Anatomy of a deal: the sale of Vancouver’s Olympic Village

Tallying the winners and losers of Vancouver’s Olympic Village deal

It was trumpeted as a great deal: the City of Vancouver was ridding itself of its interest in the controversial Olympic Village development and making $70 million to boot. But the city has been reticent about supplying details of the deal, under which the remaining assets of Millennium Southeast False Creek Properties Ltd. were sold to the Aquilini Group for $91 million.

An access to information request made in June remains outstanding, and the Aquilini Group declined to comment for this story.

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Part of the purchase price of the deal, which was announced in April, would be for the 67 condominiums that remained unsold. Their total value is likely more than $70 million. But $20 million of that price may have been to acquire the tax losses that accompanied the troubled project, which ultimately has left more losers than winners in its wake.

Years after they dug, built and painted the Olympic Village, 125 contractors and suppliers are still sitting on the project’s unsecured creditor list. They are owed as little as $29 (Vancouver Police Department) and as much as $122,722 (Vancouver Sun).

In total they are owed almost $1 million, according to documents prepared by receiver EY (formerly Ernst & Young LLP).

Dan Brady of Burnaby-based Pacific Waterproofing Ltd. said his company has been told it will receive around $670 out of the $20,160 it is owed (3.3 per cent).

According to other creditors, settlements have been in the 4.5 per cent range or less.

For an early bill of nearly $400,000, before the project was put into receivership, Brady said Pacific Waterproofing received $0.60 on the dollar from Olympic Village project proponent Millennium Development Corp.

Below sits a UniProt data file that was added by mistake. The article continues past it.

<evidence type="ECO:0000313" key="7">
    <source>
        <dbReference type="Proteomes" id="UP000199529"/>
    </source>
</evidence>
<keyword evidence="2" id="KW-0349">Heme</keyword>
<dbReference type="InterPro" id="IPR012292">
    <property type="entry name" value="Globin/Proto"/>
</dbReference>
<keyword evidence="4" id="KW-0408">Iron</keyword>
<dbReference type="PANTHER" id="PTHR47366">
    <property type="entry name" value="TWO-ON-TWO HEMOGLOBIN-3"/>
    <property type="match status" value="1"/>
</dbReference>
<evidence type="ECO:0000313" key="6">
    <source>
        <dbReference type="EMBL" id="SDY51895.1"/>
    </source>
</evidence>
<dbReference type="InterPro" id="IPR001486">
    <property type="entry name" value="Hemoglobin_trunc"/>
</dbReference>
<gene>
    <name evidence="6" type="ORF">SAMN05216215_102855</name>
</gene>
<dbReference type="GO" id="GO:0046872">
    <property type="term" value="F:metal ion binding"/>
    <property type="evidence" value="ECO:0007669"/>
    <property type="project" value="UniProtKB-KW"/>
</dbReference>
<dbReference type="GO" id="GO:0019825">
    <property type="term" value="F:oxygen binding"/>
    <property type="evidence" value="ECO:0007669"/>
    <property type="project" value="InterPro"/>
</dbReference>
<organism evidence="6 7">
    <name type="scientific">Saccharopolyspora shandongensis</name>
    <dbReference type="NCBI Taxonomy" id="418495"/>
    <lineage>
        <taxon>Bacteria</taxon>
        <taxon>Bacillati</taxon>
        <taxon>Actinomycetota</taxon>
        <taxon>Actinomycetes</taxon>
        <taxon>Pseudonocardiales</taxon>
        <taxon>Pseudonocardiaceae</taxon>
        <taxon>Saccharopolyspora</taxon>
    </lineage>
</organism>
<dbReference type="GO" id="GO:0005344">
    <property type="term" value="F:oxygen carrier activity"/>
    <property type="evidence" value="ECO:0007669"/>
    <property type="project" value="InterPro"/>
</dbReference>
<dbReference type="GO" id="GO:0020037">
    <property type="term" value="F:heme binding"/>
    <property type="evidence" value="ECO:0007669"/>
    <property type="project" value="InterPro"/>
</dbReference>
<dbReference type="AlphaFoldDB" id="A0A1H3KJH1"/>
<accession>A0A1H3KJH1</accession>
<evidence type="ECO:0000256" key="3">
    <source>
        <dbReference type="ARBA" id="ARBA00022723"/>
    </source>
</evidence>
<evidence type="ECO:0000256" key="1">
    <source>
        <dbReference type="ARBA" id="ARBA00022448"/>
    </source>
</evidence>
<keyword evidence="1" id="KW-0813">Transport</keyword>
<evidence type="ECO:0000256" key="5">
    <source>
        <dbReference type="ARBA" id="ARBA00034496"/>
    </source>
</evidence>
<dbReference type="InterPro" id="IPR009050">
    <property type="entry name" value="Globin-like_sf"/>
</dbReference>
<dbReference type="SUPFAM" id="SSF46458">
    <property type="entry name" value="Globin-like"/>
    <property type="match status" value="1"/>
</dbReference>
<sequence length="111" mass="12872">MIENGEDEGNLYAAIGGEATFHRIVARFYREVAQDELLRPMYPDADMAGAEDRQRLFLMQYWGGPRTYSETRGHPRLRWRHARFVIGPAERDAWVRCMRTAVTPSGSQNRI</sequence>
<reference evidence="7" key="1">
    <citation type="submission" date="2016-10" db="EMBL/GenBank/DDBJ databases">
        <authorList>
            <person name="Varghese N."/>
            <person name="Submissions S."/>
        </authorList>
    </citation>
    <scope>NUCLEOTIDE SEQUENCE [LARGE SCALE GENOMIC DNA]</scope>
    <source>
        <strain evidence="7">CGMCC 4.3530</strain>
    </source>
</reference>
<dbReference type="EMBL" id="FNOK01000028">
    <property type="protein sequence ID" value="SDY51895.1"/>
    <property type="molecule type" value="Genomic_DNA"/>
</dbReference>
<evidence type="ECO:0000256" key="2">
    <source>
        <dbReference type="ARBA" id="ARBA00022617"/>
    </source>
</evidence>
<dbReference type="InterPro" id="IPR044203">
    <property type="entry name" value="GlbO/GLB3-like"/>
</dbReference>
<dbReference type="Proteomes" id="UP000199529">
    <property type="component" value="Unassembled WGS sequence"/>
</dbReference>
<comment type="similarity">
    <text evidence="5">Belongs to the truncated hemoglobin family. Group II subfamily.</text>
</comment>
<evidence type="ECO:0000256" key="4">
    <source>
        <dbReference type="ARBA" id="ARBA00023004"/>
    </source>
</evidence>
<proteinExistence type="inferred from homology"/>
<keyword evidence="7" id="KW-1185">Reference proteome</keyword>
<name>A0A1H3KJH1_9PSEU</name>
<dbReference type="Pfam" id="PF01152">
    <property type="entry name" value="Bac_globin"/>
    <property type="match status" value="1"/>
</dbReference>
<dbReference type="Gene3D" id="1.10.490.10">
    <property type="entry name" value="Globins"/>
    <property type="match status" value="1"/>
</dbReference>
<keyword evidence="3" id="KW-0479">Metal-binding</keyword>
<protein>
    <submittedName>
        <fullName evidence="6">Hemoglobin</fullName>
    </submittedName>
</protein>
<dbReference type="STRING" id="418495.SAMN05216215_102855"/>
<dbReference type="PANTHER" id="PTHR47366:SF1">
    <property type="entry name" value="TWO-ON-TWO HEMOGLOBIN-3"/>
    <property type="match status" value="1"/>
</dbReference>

“There are companies that are so close to the edge, but we’re bigger, we’re a little bit more well heeled,” Brady said. “But a couple of big ones [payment losses] and even we could be in trouble.”

Shana Hochfelder of the Umbrella Shop in Vancouver said her business has been paid back around $400 of the original $8,120 owed.

Asked whether that was a big hit for her small business to take, Hochfelder said, “You bet.”

Most of the creditors contacted refused to comment.

FEELING RELIEF
While Vision Vancouver’s political opponents lined up to take aim at the way the city handled the project after trouble struck, some of the most steadfast critics are sounding more conciliatory now that the city’s obligations have been wrapped up.

In April, developer and civic commentator Michael Geller said that while he remains critical of the way the city handled the project, he’s glad that proceeds from property sales in the development were higher than expected.

When announcing the Aquilini Group deal in April, Mayor Gregor Robertson said the city had been left with a $70 million surplus.

According to Robertson, the sale retired the $690-million debt the city had taken on after Millennium Development experienced serious financing problems following the 2008 financial crisis.

The city recouped $770 million, including Olympic Village presales, commercial and residential sales, sales of other Millennium Development buildings located throughout the city and the Aquilini purchase, city manager Penny Ballem explained in April.

Subtracting the fees the city was obliged to pay to the receiver and other parties leaves it with a $70 million surplus, according to Ballem.

But Rob Macdonald, president of Vancouver-based Macdonald Development Corp., noted that the city will never recoup $170 million out of the $200 million Millennium originally agreed to pay for the 17 acres of land in 2006.

“City taxpayers lost about $100 million,” Macdonald said.

WINNING WITH TAX LOSSES
Tax losses are usually a factor in transactions like the one between the city and the Aquilini Group, said David Bowra of financial advisory company the Bowra Group.

“These guys are sophisticated buyers, and I would expect that tax losses may have been one of the factors influencing this transaction,” said Bowra, who did not know the specifics of the deal.